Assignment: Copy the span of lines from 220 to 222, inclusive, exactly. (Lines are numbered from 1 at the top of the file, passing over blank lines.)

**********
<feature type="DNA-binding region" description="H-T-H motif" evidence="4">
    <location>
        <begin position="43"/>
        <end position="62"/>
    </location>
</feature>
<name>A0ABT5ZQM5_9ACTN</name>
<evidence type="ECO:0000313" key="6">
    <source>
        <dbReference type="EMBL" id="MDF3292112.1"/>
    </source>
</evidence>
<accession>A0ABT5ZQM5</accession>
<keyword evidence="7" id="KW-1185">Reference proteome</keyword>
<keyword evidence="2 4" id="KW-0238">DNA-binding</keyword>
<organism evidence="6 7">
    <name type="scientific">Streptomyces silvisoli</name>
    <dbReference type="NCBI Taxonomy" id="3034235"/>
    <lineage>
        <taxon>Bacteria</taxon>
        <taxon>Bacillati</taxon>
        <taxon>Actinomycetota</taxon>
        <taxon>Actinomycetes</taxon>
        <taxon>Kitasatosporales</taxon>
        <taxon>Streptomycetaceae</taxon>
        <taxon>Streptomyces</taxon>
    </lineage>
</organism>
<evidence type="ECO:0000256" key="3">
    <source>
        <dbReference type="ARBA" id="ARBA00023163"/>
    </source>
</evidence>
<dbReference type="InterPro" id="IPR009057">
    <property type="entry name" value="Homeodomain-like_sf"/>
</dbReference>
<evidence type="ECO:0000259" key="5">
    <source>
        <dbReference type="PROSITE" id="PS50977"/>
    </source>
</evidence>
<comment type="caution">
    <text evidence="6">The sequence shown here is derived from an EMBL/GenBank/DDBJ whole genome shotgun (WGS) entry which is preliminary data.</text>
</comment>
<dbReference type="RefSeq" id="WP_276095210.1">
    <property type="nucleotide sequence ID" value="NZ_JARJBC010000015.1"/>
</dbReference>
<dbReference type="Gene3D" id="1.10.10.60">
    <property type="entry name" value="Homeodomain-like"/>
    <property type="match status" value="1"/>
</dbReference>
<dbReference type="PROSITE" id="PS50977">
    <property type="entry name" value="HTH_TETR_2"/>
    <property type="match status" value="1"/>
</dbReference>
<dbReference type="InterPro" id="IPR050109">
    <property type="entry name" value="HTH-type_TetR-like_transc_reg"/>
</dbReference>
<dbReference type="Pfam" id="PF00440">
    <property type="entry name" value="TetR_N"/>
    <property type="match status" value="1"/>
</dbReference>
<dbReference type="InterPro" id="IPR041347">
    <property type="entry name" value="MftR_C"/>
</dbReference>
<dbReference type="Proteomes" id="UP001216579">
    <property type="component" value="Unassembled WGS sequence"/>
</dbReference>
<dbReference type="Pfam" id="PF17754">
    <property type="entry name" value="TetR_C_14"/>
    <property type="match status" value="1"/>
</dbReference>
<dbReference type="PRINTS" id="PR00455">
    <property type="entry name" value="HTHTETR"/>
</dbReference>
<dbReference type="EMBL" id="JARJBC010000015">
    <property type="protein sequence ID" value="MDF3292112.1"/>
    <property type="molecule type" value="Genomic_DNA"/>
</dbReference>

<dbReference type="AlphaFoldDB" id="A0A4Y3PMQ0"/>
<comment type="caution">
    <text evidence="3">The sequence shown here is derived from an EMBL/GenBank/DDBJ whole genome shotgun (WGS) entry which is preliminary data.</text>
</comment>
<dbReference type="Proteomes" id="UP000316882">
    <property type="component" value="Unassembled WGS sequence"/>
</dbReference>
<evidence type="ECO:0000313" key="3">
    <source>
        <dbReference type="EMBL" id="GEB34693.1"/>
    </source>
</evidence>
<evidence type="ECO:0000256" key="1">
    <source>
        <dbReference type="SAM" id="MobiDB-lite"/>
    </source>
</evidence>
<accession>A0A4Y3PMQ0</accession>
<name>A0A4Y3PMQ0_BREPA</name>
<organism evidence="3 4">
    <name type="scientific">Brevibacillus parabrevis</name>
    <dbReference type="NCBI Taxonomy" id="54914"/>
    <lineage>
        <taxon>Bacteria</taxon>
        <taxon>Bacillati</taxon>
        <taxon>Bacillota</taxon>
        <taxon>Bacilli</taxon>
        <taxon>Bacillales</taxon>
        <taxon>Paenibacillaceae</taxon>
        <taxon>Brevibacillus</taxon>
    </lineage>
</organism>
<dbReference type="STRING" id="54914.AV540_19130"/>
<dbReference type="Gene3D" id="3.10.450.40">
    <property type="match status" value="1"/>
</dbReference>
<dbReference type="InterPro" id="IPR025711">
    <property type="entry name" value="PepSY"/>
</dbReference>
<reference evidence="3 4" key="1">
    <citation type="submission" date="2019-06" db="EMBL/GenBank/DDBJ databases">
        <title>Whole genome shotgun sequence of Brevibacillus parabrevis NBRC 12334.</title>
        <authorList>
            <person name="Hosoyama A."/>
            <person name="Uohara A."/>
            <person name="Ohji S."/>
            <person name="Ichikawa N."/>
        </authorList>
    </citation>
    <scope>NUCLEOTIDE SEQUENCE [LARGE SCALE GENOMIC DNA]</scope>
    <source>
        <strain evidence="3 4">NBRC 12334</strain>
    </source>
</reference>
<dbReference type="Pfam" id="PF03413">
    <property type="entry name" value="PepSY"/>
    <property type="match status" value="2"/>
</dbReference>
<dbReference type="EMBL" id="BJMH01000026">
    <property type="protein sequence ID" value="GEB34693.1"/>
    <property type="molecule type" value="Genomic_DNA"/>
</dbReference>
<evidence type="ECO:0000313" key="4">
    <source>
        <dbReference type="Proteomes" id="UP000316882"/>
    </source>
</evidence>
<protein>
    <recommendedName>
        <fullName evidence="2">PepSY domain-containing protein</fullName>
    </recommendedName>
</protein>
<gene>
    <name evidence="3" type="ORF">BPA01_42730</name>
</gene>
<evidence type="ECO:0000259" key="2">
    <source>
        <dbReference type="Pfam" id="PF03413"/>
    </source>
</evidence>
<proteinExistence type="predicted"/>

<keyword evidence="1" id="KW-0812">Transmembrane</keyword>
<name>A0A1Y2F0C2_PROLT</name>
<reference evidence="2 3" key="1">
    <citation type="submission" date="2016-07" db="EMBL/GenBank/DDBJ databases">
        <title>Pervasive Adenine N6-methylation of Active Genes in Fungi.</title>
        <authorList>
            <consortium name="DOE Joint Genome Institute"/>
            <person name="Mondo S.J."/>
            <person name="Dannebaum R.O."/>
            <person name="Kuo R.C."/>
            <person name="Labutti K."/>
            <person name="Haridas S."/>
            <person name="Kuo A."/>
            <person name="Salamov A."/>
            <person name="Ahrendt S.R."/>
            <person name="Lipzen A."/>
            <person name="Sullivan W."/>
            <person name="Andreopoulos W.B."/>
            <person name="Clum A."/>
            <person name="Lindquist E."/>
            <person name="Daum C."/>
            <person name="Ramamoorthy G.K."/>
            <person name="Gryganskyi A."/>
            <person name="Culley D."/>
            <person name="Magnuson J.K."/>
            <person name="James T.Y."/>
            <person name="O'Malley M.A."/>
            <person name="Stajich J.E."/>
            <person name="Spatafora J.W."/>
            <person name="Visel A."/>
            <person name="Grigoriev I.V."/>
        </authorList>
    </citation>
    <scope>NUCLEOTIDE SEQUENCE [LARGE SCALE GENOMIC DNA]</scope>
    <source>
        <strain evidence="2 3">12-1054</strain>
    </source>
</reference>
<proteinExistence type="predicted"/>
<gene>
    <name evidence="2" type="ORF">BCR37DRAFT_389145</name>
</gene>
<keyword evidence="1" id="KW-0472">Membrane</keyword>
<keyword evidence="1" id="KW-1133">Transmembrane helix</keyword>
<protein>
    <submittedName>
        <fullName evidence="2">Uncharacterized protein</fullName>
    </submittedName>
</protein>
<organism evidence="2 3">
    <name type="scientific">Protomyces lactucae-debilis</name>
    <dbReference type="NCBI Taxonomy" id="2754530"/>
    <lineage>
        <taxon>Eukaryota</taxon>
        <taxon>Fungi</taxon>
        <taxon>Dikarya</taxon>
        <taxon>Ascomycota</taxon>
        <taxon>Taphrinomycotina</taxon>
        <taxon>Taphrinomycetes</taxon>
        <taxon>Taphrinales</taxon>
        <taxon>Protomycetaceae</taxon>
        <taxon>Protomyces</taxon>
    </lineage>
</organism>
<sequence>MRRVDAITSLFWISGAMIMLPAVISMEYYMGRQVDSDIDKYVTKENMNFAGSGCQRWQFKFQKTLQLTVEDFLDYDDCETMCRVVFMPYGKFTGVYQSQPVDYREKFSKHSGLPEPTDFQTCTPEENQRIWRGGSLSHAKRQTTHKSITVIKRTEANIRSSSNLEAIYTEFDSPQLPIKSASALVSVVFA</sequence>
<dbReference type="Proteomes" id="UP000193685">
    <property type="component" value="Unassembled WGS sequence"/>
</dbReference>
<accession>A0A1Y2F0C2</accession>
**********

        <taxon>Taphrinales</taxon>
        <taxon>Protomycetaceae</taxon>
        <taxon>Protomyces</taxon>